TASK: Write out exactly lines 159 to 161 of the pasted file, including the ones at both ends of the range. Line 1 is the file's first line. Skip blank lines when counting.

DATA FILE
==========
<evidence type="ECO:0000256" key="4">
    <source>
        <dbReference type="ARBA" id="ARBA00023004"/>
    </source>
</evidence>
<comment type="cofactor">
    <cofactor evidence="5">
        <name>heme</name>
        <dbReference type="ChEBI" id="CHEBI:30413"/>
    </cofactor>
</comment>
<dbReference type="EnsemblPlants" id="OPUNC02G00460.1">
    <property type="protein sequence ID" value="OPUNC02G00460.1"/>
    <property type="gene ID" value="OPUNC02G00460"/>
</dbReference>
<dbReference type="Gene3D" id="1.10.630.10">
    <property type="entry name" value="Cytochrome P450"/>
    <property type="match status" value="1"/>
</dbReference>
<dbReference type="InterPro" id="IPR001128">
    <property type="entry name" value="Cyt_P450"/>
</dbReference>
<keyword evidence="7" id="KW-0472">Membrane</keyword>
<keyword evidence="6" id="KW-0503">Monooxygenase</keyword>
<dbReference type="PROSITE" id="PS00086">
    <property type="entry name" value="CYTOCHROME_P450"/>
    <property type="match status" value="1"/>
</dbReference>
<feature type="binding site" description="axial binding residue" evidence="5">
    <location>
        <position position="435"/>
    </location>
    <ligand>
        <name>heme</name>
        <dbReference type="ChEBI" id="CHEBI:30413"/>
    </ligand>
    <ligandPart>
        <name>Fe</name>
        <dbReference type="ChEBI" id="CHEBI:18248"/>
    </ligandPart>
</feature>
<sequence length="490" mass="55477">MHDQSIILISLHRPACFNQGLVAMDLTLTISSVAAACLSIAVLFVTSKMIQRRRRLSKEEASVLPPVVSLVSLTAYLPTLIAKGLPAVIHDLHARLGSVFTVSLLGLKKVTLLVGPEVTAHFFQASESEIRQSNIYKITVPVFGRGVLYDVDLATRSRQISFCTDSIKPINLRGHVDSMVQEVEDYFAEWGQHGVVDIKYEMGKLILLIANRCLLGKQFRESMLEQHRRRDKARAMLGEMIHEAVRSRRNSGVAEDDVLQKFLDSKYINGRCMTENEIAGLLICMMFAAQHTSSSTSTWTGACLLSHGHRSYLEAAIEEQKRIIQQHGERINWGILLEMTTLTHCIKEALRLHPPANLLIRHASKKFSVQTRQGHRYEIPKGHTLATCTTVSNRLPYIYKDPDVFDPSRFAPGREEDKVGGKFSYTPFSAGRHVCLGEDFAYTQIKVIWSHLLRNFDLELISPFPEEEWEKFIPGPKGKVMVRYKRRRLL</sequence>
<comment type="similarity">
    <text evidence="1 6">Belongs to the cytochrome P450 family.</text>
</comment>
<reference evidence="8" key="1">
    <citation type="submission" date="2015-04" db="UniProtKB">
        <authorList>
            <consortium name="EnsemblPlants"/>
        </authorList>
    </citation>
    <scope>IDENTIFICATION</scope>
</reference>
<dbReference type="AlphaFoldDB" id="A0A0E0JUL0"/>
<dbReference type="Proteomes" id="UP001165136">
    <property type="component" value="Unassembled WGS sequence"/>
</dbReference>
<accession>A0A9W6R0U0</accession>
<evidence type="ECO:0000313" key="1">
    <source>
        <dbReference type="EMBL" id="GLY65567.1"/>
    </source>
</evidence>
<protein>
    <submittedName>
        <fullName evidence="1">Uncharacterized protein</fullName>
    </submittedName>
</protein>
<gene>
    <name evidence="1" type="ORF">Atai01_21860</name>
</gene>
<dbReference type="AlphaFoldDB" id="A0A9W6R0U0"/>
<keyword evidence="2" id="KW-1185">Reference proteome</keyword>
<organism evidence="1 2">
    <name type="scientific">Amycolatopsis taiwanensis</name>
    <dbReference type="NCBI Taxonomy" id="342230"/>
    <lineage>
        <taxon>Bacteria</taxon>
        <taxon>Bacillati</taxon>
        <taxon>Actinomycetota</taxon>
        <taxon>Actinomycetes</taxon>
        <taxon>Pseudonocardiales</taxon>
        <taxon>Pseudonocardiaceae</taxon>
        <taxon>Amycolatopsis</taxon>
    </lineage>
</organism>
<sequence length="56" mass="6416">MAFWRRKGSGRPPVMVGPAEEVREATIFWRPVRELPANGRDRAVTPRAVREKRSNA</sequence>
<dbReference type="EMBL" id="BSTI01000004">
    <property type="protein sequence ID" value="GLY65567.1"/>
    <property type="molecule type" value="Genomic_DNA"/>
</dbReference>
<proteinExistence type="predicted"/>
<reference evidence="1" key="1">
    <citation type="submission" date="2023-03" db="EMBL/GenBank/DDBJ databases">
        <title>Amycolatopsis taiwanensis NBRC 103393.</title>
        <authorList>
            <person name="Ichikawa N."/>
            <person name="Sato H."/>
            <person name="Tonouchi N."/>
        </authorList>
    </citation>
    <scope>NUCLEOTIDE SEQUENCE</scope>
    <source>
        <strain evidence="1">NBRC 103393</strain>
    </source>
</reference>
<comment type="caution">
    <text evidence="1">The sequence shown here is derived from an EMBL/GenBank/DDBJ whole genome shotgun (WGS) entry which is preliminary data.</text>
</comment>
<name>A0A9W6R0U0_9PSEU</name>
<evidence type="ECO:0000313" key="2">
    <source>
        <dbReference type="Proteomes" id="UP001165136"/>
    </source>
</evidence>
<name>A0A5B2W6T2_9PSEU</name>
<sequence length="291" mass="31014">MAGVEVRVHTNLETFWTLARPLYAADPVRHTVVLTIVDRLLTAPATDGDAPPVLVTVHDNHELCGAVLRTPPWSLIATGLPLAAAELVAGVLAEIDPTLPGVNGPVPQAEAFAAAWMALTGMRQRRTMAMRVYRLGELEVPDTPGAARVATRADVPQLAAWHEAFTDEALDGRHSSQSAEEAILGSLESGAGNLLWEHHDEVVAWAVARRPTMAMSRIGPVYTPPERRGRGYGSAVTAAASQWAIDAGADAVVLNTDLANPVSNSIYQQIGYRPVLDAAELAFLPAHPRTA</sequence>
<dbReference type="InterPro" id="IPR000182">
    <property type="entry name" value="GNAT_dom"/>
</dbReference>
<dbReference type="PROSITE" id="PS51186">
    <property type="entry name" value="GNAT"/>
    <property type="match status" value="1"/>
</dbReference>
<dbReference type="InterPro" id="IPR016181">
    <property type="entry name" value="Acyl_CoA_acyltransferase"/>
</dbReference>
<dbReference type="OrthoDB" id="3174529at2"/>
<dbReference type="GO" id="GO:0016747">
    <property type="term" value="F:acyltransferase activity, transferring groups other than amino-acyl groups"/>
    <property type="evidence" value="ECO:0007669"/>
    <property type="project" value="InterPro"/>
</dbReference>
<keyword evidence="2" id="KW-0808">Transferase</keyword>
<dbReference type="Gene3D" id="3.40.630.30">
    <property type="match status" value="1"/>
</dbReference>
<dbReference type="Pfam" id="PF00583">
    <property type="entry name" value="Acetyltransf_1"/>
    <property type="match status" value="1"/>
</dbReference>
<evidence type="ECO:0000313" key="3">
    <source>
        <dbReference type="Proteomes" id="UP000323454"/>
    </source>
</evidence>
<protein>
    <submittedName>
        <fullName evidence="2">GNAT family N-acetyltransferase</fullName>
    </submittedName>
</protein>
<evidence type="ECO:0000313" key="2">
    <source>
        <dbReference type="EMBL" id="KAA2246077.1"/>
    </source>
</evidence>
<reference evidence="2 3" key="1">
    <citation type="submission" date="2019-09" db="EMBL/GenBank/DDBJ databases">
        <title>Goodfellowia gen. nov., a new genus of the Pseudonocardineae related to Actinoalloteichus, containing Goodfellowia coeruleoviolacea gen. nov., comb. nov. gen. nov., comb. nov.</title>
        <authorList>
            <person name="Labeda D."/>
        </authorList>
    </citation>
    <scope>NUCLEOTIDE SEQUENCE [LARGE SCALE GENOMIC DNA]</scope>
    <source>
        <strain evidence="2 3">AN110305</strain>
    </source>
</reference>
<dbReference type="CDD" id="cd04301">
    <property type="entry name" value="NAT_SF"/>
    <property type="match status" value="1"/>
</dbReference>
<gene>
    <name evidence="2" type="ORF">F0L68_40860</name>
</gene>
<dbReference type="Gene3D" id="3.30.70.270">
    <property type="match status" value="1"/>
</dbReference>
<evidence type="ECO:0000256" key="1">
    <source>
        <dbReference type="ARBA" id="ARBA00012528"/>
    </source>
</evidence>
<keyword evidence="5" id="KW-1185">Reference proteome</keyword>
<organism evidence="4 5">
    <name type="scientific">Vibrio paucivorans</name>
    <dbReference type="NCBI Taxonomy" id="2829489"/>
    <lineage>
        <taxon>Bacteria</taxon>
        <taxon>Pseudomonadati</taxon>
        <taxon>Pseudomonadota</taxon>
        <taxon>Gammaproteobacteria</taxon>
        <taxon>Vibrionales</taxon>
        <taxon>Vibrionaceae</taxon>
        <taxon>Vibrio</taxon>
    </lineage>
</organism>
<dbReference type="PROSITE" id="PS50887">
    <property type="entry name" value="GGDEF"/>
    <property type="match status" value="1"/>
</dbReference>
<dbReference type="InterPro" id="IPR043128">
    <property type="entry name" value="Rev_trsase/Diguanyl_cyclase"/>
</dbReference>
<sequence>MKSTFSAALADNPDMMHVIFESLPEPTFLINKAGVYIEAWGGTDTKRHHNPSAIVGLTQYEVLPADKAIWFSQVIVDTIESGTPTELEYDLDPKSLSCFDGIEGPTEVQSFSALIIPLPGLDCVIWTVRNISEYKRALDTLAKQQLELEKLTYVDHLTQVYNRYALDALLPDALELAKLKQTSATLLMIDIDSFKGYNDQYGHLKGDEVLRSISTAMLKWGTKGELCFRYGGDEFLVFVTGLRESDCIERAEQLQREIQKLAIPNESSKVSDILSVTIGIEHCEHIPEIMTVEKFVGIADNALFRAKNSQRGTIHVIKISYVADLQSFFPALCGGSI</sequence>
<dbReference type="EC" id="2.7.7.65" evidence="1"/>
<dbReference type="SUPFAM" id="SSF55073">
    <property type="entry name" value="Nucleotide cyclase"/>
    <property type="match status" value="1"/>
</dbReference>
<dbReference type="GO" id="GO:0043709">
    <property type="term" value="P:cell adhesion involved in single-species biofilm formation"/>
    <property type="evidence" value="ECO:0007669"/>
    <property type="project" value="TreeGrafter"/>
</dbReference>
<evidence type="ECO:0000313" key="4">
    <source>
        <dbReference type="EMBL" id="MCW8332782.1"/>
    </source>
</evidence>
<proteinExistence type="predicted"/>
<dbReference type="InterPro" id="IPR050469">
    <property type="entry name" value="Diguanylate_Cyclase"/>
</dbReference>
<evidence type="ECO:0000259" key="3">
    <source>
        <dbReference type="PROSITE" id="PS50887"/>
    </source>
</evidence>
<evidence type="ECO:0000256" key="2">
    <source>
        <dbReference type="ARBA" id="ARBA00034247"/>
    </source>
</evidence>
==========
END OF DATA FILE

        <title>Goodfellowia gen. nov., a new genus of the Pseudonocardineae related to Actinoalloteichus, containing Goodfellowia coeruleoviolacea gen. nov., comb. nov. gen. nov., comb. nov.</title>
        <authorList>
            <person name="Labeda D."/>